of Life Third Countries Program. According the priorities of Egyptian strategic plan regarding

the environment, the construction of at least one large landfill to each Governorate is a primary

goal among others, for the next five years. The implementation of this goal will provide an

economically feasible, environmentally sound and technically appropriate solution for the waste

disposal. The study area was Cairo, one of the twenty-seven country administrative units, and

has been used as a paradigm for this paper. The appropriate geographic layers (scale 1: 250.000)

related to environmental criteria were utilized. A major task was the utilisation of the available

data with all the restrictions that this includes, since in developing countries like Egypt the

gathering and the availability of data is the difficult part of any project. The available geographic

information which was originally stored in vector format was converted to raster format, in order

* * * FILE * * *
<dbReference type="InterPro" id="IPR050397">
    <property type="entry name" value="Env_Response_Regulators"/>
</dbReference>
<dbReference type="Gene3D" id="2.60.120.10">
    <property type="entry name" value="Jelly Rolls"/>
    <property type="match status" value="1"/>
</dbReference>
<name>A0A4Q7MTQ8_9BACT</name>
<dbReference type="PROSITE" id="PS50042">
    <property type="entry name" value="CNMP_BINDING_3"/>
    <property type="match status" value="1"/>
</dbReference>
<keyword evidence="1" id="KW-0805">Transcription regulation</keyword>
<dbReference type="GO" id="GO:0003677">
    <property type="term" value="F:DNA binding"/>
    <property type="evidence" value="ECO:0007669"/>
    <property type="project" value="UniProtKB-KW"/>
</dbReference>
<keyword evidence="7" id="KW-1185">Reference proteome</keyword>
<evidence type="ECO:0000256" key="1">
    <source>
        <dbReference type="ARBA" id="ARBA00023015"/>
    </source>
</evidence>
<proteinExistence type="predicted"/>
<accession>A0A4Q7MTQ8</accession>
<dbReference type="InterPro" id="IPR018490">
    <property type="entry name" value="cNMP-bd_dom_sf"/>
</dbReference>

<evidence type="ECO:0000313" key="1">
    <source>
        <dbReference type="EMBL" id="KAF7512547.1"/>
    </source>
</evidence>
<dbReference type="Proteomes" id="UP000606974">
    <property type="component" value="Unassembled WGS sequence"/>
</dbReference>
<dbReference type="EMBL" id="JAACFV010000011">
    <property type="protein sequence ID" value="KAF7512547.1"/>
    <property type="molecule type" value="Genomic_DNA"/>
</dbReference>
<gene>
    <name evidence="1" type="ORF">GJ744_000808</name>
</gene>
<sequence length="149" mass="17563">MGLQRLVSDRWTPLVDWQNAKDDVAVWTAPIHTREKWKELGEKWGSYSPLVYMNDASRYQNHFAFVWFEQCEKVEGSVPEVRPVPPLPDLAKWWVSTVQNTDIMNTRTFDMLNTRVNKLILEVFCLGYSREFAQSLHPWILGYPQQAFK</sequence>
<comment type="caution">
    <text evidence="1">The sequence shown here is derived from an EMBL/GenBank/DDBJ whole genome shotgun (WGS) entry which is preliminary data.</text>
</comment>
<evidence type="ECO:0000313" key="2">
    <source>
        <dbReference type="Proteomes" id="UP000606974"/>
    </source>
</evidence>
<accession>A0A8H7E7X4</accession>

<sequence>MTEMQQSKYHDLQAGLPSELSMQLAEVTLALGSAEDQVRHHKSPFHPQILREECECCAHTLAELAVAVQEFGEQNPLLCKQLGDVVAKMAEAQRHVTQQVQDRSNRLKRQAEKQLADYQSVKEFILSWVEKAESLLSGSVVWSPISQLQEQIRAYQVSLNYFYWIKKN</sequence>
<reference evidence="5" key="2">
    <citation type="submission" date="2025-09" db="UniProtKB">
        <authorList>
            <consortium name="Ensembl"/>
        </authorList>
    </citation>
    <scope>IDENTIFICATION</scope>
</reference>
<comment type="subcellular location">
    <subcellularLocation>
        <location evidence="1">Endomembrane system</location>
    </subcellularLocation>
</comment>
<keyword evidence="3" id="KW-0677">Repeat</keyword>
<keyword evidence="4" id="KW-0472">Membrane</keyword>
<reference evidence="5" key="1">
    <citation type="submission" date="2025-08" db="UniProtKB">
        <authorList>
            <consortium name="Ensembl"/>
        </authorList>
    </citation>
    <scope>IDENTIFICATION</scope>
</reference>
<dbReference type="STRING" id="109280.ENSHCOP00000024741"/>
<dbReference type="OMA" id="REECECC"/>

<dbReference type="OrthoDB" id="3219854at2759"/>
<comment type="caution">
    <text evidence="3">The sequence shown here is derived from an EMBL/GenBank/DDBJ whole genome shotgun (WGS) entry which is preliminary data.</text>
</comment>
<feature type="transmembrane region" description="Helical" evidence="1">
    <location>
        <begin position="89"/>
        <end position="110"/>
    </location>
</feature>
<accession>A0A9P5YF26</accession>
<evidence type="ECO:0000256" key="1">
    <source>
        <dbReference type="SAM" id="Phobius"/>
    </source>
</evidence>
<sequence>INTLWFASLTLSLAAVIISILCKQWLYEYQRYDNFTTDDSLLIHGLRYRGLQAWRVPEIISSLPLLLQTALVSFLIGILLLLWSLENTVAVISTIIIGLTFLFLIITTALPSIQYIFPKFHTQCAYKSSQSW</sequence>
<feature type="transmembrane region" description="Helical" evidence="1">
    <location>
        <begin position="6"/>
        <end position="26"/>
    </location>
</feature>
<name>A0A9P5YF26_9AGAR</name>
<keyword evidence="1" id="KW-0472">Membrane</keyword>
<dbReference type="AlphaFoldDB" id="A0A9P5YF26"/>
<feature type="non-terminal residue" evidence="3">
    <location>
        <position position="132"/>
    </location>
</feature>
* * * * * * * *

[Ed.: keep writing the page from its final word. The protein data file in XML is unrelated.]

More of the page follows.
to apply the proposed approach. The pixel size decided upon was 100 x 100 meters. The

hardware platform was a PC with a Pentium III processor with an HP Design jet Plotter. As for

the software, the packages MSOFFICE, ARC/INFO 7.2.1, ARCVIEW3.2, DATA ENGINE 2.0,

in a WIN98 environment, were used.

The geographic layers used corresponding to environmental criteria are the following:

2. Secondary roads network 8. Protected areas

3. Faults 9. Urban areas

4. Ports – Airports 10. Agricultural land

5. Streams 11. Stream valley

6. Canals 12. Geology-Hydrogeology

The membership function for every criterion, as well as their linguistic expression, based on the

experts knowledge, are illustrated in Table 1

Linguistic

Criterion Membership function